BEIJING (Reuters) - Delegates to China’s Communist Party congress will offer the first clues to a generational leadership succession on Wednesday after a preliminary vote on replacements for President Hu Jintao and others this week.
After days of turgid speeches and rhetorical displays of party unity, the five-yearly congress will almost certainly approve Hu’s “state of the nation” work report and an as yet unknown revision to the party charter.
The 2,270 carefully vetted delegates will vote in a new Central Committee, a ruling council with around 200 full members and 170 or so alternate members with no voting rights, as the congress formally ends. At least eight percent of candidates were cut in an initial vote on Tuesday.
The committee will in turn, on Thursday, appoint a Politburo of a few dozen members and a Politburo Standing Committee, the innermost ring of power with possibly seven members, reduced from the current nine.
Vice President Xi Jinping has long been expected to take over from Hu, first as party chief and then as president when parliament meets for its annual session in March. Vice Premier Li Keqiang is Premier Wen Jiabao’s anointed successor.
More than slogans, the membership of these elite bodies should foretell economic and political policy direction in the years ahead, how much influence Hu will maintain and who, looking a decade ahead, could be China’s next leaders.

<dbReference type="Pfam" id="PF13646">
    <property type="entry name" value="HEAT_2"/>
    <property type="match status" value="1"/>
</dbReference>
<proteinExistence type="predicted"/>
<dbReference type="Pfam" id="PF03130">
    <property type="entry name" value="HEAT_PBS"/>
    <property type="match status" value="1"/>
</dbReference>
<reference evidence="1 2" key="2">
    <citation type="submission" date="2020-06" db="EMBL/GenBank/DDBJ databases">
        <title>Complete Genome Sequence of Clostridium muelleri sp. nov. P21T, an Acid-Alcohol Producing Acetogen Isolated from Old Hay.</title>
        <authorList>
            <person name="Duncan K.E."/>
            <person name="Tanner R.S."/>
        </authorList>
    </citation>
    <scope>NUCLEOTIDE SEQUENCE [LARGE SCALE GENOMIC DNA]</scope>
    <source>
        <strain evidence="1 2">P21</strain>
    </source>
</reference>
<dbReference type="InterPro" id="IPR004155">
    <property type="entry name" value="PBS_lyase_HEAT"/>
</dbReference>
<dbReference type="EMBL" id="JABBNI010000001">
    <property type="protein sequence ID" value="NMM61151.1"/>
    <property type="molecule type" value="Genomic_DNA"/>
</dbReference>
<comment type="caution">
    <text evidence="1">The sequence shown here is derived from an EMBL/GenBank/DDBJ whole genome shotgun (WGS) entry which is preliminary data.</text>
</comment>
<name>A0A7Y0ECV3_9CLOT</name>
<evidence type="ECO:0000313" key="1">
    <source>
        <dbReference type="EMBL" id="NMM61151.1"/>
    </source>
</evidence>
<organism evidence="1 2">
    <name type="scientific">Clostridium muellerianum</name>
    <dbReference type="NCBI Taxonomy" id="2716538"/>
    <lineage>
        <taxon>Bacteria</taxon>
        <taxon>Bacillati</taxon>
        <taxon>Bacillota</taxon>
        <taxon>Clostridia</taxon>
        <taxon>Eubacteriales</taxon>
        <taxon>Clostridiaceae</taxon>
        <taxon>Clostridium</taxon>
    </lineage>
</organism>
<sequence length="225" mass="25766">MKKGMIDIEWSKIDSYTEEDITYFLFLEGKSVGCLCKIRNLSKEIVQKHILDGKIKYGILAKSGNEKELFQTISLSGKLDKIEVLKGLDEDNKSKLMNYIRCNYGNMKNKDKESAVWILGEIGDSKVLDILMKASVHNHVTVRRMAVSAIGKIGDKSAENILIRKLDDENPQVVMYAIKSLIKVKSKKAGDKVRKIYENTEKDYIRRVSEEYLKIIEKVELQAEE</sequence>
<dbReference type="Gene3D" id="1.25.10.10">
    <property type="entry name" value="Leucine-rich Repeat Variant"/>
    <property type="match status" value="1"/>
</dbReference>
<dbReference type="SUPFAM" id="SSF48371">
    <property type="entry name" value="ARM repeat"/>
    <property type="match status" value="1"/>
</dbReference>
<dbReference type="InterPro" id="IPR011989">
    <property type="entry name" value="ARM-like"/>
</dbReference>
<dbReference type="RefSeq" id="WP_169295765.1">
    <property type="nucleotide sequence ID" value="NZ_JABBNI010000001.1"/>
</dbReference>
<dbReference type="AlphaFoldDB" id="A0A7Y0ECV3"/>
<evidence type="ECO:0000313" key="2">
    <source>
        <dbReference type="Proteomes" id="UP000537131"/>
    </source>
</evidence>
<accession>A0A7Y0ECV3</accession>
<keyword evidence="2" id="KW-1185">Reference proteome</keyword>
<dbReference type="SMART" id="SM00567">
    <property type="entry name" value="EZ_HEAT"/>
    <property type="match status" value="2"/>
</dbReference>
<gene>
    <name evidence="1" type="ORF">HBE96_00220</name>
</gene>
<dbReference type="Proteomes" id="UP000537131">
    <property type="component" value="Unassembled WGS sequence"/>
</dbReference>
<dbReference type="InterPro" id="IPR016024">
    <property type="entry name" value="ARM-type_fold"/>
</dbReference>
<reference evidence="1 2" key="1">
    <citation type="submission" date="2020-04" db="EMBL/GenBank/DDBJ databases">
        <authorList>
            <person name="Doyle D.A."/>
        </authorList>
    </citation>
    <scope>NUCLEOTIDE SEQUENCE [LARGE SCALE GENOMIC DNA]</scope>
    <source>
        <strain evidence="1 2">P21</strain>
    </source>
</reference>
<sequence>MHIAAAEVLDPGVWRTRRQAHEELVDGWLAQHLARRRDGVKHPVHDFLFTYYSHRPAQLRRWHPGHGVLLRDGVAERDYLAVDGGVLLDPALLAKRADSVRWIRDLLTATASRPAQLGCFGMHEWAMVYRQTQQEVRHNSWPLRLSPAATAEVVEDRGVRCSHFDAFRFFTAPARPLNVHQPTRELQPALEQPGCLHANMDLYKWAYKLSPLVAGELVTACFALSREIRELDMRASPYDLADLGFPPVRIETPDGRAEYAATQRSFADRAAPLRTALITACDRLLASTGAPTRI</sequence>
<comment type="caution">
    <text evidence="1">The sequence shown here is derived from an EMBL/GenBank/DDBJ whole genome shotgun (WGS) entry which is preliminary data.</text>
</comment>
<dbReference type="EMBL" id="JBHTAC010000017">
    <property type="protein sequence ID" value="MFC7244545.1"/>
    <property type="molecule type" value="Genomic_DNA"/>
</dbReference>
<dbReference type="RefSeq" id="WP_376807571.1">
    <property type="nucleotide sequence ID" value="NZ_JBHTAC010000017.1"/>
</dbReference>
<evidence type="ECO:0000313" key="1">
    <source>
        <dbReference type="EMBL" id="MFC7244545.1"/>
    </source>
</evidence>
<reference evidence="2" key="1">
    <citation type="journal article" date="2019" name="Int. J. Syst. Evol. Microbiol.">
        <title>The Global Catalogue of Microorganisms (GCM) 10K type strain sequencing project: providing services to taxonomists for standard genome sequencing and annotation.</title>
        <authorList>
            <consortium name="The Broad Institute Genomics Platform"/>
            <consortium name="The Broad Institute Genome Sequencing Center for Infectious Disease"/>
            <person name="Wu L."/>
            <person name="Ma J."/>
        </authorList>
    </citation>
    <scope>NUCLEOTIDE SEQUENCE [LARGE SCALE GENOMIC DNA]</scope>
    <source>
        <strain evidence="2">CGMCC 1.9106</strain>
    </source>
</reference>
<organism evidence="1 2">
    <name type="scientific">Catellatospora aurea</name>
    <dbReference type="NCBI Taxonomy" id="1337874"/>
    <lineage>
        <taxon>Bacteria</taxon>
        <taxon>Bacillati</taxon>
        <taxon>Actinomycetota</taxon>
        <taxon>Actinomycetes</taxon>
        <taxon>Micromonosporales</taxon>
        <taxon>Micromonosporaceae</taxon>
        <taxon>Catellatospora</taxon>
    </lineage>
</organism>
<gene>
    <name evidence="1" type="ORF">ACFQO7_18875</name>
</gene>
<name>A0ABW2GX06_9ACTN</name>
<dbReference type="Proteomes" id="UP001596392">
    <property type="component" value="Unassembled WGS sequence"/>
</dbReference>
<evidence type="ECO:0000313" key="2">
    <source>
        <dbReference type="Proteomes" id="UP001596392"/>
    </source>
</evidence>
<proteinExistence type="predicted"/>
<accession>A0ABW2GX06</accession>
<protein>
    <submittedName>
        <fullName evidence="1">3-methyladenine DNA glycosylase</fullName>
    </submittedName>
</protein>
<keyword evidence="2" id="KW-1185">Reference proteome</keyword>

All eyes will be on surprise omissions to the Central Committee; inability to access that body rules out candidates for the Politburo and the Standing Committee.
While Xi and Li’s names are virtually assured of appearing, the potential exists for some other top candidates not to make it.
Sources with ties to the leadership have told Reuters that the vote for the Central Committee is likely to have 20-40 percent more candidates that seats, allowing for possible surprises.
The Central Committee then chooses the Politburo and the Standing Committee, possibly with more candidates than seats for the first time, the sources said.
The membership of the two elite bodies could give an idea of China’s political and economic direction, especially if it ends being dominated by conservatives instead of those with a reputation to push reform.
Advocates of reform are pressing Xi to cut back the privileges of state-owned firms, make it easier for rural migrants to settle in cities, fix a fiscal system that encourages local governments to live off land expropriations and, above all, tether the powers of a state that they say risks suffocating growth and fanning discontent.
Hu’s work report warned that corruption threatened the party’s rule and the state, but said the party must stay in charge as it battles growing social unrest.
Reporting by Ben Blanchard and Benjamin Kang Lim; Editing by Nick Macfie